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Testing JavaScript with JS Test Driver

8.9.2009 | 3 minutes of reading time

Some days ago I checked the Google Testing Blog for some interesting new articles when I saw the article about Super Fast JS Testing . Well, basically I have to say “again” as I had read it already some time back, but had no time to really dig into it. But this week luckily I had and so I wanted to give it a try. I would like to emphasize that I am not really an expert in JavaScript, but the testing side of this really got me.

Thus I first downloaded the JsTestDriver-1.0b.jar from the project homepage . And of course we need some small JavaScript Application that can be used for testing. My choice was the calculator that can be found from here . But I had to extract the JavaScript to some external file Calculator.js and some refactoring was required. The result can be seen in the following:

1var calcValue = " ";
3function clear()
5    calcValue = " ";
8function updatePrompt()
10    document.calculator.input.value=calcValue;
13function updateValue(value)
15  calcValue += value;
18function executeClick(value)
20    updateValue(value);
21    updatePrompt();
24function getResult()
26    return eval(calcValue);

The JS Test Driver has some similarity to Selenium . It also uses a server that needs to be started first and that is then using some real browsers to perform the tests. Starting the server is very easy and can be performed with the following command given in the directory where the jsTestDriver-JAR is located:

java -jar JsTestDriver-1.0b.jar --port 4224

Connecting a browser to the server is solved very nicely. Simply “surf” to the corresponding server-URL, in this case http://localhost:4224. There you find a link with which the browser can be connected to the server. Really all established browsers are supported and they can run on any machine in the net as long as they are able to connect to the server.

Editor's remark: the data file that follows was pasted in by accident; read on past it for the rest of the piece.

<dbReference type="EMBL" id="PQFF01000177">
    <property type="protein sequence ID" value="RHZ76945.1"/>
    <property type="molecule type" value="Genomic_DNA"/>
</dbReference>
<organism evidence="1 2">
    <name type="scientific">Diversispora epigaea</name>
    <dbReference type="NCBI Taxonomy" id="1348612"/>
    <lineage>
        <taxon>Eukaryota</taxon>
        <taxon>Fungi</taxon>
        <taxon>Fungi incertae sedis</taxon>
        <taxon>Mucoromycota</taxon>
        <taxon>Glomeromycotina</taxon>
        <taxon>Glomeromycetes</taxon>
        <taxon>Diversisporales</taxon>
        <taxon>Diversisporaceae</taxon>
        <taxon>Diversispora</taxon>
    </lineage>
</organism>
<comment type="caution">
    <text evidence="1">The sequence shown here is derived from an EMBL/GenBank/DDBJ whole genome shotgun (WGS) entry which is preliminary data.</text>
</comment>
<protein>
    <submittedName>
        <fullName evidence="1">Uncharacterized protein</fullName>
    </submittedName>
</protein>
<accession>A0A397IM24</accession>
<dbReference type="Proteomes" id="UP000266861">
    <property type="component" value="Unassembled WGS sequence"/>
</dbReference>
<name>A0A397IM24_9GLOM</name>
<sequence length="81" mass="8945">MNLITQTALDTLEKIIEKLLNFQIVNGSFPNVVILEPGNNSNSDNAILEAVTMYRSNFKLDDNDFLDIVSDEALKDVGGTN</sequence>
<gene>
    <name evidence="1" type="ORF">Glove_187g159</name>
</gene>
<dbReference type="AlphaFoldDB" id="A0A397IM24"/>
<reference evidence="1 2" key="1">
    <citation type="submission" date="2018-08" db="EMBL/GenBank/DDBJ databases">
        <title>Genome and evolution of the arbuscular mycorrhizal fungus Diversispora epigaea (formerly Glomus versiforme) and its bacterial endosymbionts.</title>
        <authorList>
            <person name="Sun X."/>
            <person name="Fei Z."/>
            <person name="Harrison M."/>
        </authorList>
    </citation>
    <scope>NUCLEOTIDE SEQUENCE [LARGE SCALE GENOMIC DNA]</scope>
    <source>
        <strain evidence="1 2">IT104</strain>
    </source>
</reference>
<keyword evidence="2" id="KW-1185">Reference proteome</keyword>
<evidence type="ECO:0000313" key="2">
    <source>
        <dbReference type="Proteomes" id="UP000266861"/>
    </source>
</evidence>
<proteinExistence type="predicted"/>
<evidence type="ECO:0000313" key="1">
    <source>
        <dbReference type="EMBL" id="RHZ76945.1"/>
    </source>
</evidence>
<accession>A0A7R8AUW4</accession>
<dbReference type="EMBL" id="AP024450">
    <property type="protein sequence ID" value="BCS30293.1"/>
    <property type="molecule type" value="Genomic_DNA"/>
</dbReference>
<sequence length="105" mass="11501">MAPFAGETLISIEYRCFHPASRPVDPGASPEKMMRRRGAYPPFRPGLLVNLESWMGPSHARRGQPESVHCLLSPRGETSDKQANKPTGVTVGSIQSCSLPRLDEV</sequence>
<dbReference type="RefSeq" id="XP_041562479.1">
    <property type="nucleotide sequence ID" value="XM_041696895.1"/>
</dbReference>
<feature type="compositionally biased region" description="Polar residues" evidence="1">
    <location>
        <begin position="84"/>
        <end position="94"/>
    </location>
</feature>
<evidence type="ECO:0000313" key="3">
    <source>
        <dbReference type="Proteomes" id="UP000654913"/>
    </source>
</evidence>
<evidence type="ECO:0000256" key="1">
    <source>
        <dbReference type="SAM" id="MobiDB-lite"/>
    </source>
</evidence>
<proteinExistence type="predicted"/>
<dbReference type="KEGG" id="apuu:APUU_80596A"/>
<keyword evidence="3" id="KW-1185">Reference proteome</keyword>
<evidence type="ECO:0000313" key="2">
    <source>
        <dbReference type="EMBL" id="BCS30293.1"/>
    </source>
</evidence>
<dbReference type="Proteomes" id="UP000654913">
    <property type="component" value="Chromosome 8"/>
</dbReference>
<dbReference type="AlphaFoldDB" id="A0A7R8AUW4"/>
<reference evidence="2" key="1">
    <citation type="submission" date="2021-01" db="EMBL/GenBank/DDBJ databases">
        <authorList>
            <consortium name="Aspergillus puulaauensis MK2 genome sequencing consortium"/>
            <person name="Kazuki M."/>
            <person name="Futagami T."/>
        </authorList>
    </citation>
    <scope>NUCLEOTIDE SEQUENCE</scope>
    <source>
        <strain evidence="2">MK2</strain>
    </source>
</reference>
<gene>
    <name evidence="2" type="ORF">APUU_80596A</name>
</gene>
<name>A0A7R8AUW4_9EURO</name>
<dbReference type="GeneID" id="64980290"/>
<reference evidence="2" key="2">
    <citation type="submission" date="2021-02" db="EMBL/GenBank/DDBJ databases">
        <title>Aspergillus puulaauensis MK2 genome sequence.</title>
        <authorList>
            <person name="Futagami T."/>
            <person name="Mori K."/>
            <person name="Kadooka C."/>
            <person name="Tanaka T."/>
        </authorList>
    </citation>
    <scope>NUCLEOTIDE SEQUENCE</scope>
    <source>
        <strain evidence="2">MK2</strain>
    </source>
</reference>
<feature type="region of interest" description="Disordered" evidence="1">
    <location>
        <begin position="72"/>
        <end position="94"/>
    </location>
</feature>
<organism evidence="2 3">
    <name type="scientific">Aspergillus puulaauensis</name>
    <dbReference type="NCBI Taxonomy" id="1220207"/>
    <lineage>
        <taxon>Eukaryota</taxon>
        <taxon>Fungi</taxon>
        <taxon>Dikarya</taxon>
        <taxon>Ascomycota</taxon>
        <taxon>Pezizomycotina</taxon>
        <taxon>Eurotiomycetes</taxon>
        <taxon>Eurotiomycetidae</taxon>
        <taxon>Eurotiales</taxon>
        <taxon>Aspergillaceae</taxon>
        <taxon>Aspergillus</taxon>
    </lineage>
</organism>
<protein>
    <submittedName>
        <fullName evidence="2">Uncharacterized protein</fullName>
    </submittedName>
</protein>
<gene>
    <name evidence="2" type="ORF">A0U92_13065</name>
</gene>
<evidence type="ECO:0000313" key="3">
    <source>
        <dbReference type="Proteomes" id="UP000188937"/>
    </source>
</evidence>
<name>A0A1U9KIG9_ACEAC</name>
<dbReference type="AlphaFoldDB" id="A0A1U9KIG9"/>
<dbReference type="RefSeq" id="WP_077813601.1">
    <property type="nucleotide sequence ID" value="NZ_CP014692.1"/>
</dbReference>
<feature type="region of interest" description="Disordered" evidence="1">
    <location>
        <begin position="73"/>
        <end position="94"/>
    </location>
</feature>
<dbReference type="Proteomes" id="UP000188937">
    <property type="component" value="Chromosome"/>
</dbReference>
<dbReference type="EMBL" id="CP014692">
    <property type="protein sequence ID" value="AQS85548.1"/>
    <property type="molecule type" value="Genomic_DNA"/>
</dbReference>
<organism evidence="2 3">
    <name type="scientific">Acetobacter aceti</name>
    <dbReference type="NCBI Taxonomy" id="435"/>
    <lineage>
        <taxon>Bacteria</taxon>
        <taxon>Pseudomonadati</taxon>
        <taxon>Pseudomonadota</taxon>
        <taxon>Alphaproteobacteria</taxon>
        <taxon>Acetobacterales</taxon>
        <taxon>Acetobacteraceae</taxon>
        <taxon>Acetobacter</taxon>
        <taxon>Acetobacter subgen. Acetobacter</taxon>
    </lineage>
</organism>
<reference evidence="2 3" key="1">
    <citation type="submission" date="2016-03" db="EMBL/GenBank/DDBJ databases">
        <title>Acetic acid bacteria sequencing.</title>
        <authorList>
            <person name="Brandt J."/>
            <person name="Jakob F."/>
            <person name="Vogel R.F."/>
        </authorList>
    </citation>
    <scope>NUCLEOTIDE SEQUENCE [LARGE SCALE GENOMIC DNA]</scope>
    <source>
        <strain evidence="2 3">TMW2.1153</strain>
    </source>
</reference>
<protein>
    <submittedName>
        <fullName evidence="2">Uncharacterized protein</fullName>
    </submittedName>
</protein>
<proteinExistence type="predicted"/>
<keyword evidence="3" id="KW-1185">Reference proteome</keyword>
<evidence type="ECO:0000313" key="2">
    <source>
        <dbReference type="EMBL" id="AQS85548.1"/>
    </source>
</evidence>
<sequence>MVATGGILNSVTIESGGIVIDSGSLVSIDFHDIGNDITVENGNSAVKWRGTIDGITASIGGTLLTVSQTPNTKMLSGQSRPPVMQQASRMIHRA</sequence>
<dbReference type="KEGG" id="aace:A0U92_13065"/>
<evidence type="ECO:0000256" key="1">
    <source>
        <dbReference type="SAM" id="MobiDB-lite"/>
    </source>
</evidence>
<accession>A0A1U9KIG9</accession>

For the test as such only two more files are needed. One YAML -file that defines the server to be used and where to find the required JavaScript files. It must be named jsTestDriver.conf.

The YAML-file could lead to some quite special problems. The line
– *.js
leads to the following not very descriptive error message :
error while scanning an alias expected alphabetic or numeric character, but found something else… org.jvyaml.ScannerException: ScannerException while scanning an alias we had this expected alphabetic or numeric character, but found something else…
In addition the following line must be present:
– src-test/*.js
I guess this is due to the “test” in the directory name. If this is missing simply no tests are executed. I started my tests with the following individual line
– *.js
and was thus facing both problems initially.

1server: http://localhost:4224
4  - src/*.js
5  - src-test/*.js

Then we need the JavaScript testing class. This one is following the JUnit standards, thus testing-methods must be started with “test”. The following class checks that the basic arithmetic operations are working in our Calculator-application:

1CalculatorTest = TestCase("CalculatorTest");
3CalculatorTest.prototype.testAddition = function() {
4    clear();
5    updateValue("10");
6    updateValue("+");
7    updateValue("32");
8    assertEquals("Addition Failed", "42", getResult());
11CalculatorTest.prototype.testMinus = function() {
12    clear();
13    updateValue("50");
14    updateValue("-");
15    updateValue("8");
16    assertEquals("Minus Failed", "42", getResult());
19CalculatorTest.prototype.testDivide = function() {
20    clear();
21    updateValue("1764");
22    updateValue("/");
23    updateValue("42");
24    assertEquals("Divide Failed", "42", getResult());
27CalculatorTest.prototype.testMultiply = function() {
28    clear();
29    updateValue("1");
30    updateValue("*");
31    updateValue("42");
32    assertEquals("Multiply Failed", "42", getResult());

Now the tests can be easily started from the command line by changing to the directory where the jsTestDriver.conf-file is located. Tests are then executed as follows:

C:\...\Calculator>java -jar JsTestDriver-1.0b.jar --tests all

Total 4 tests (Passed: 4; Fails: 0; Errors: 0) (0,00 ms)
  Firefox Run 4 tests (Passed: 4; Fails: 0; Errors 0) (0,00 ms)

Not bad so far, but it gets even better. Because the Eclipse-PlugIn described here is really working very smoothly and thus those tests can be executed directly from Eclipse.

Developers using a lot of JavaScript that contain complex logic or functions should have a closer look at JS test Driver in my opinion.


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